The history of acoustic techniques has continued to pose these questions, adding to the matter of speech the almost symmetrical matter of recording, the act of encapsulating, capturing, and embedding, since from the beginning of its invention the function of the “microphone” has been both to amplify and to record, and therefore to play back. Maybe speech is always about hoping the voice (no matter how weak) will ring out, will last, will be and remain heard, identical, precise, unchanged no matter the environment.
One often says that one should “give voice” to the voiceless, to the men and women one does not hear enough; we think that we can effectively give voice, as one practices charity, by holding out the microphone or lending an ear, just as one might give spare change to a person in need. But if one thinks that voice is something one “gives,” then it is already too late, it is guaranteed to fail. For speech cannot be given; it can only be noted: it rises up as best it can from wherever it originated; it does not wait for you to prove itself; it is not a question of “giving” it but rather of hearing it, the voice that exists, that one must meet head on and to which one must listen.
If speech remains in essence a “gift,” it might be, in a very different sense, something one gives, brings, lays down between us, something one injects into the world as one does with one’s body, decisions, movements. Not, therefore, in order to return to the “gift of speech” as one does to some kind of privilege some God bequeathed to humankind. But to express the fact that speaking is something one gives, and something one receives when listening to someone speak; a fair exchange in other words.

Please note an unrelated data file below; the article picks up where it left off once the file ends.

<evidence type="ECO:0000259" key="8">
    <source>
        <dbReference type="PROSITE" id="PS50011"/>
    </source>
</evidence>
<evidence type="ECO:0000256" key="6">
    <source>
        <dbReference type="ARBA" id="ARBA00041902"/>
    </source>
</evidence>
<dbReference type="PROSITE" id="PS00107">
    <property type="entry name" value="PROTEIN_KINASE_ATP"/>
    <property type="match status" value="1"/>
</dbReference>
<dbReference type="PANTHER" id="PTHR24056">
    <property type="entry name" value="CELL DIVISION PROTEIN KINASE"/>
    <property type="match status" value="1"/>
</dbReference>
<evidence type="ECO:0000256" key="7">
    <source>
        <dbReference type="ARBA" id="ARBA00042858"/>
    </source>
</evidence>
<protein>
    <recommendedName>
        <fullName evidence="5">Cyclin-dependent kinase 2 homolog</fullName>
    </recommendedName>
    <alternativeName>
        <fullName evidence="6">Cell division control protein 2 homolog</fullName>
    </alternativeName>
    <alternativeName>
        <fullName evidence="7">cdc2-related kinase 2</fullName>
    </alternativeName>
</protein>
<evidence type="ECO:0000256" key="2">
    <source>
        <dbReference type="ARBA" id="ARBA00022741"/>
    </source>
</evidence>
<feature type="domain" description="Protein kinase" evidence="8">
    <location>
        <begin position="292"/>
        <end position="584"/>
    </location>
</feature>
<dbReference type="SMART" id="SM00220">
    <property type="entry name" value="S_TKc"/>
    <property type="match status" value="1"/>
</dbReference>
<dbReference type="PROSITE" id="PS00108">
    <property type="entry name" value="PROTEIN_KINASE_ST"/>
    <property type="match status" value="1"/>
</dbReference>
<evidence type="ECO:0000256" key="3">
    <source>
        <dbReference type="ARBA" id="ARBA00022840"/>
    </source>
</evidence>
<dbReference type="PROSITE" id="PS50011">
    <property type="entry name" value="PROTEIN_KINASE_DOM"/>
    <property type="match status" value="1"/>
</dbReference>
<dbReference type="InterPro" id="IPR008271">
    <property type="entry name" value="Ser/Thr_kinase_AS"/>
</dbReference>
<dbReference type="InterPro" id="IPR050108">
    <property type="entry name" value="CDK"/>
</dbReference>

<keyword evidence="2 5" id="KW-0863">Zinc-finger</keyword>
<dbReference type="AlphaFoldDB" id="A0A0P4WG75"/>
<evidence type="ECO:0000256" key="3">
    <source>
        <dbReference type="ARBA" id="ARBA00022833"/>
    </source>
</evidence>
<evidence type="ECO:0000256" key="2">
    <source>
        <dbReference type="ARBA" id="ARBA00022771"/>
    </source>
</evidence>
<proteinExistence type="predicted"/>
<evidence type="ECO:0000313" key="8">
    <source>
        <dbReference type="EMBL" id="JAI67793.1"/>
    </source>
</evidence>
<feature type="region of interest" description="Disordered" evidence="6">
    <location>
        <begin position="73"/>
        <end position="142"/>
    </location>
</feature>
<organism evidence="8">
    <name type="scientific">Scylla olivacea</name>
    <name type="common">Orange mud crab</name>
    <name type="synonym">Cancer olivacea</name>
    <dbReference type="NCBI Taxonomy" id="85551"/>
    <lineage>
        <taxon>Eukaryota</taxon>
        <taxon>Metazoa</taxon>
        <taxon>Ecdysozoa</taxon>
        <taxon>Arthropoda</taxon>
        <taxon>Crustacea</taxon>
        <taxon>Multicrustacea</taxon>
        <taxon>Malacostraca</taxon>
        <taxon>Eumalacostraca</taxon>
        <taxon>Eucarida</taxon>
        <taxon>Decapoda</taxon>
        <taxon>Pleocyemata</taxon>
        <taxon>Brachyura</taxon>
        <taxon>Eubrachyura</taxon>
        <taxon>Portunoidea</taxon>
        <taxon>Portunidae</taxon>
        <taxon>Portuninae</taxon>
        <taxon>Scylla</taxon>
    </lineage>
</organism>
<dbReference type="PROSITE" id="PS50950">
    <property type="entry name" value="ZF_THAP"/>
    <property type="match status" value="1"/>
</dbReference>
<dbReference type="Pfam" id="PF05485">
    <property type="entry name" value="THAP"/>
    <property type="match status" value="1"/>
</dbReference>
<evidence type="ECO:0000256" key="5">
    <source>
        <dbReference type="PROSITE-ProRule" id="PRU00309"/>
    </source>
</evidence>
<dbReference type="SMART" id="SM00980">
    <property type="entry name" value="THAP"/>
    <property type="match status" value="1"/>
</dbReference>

(I have often felt very embarrassed, even angry, during those public gatherings when speaking time is allotted to the exiled during an exile-themed event mostly featuring other speakers — mostly of a different skin color than the exiles. These moments tend generically to be presented as “personal testimonies” and not as an expression of thought. The speakers are brought onstage in the expectation of stories the sequences and coordinates of which we are sure to be familiar with. We expect nothing other than the story of the crossing, the path of exile. Voice is thus denied at the very moment it is given. We refrain from interrupting, from reacting; we let the voice wash over us — even, for example, when we cannot really hear what is being said or cannot understand it — certain that these stories are all interchangeable. If one does not interrupt once the floor is given, it is because one is in fact certain that there is nothing much to be learned from listening; one does not interrupt a person that one does not consider a true interlocutor; one lets them speak, without any possibility of discussion, and this in turn simply allows shock to expand.)
“We took the floor like we took the Bastille,” Michel de Certeau wrote4 as early as June 1968 when recounting the “events of May.” For the author of La Fable mystique — a professor, scrupulous historian, and Jesuit in no way predestined to feeling “connected” to the youth of 1968 — that revolution and the emergence of a need for language that reflected life as it was lived had real value. He was less interested in activist speech, in the strong, self-assured voices of the spokespeople. He did not wish to embrace counter-power speech, alternative power, an injunction. Nor identity-based speech (the advocacy movement of saying, clawing one’s way out of anonymity, conquering visibility with the aim of mattering). No, taking the floor was simpler, and different politically. Not for recognition, but rather for life itself: the advent, through this or that person, through anybody, of a living voice of the self, of one’s experience of the world, of the life one leads and the life of one’s dreams. A “fierce,” “irrepressible,” fragile, chaotic, surprising voice. A voice that breaks through the muffled sound of the solitudes.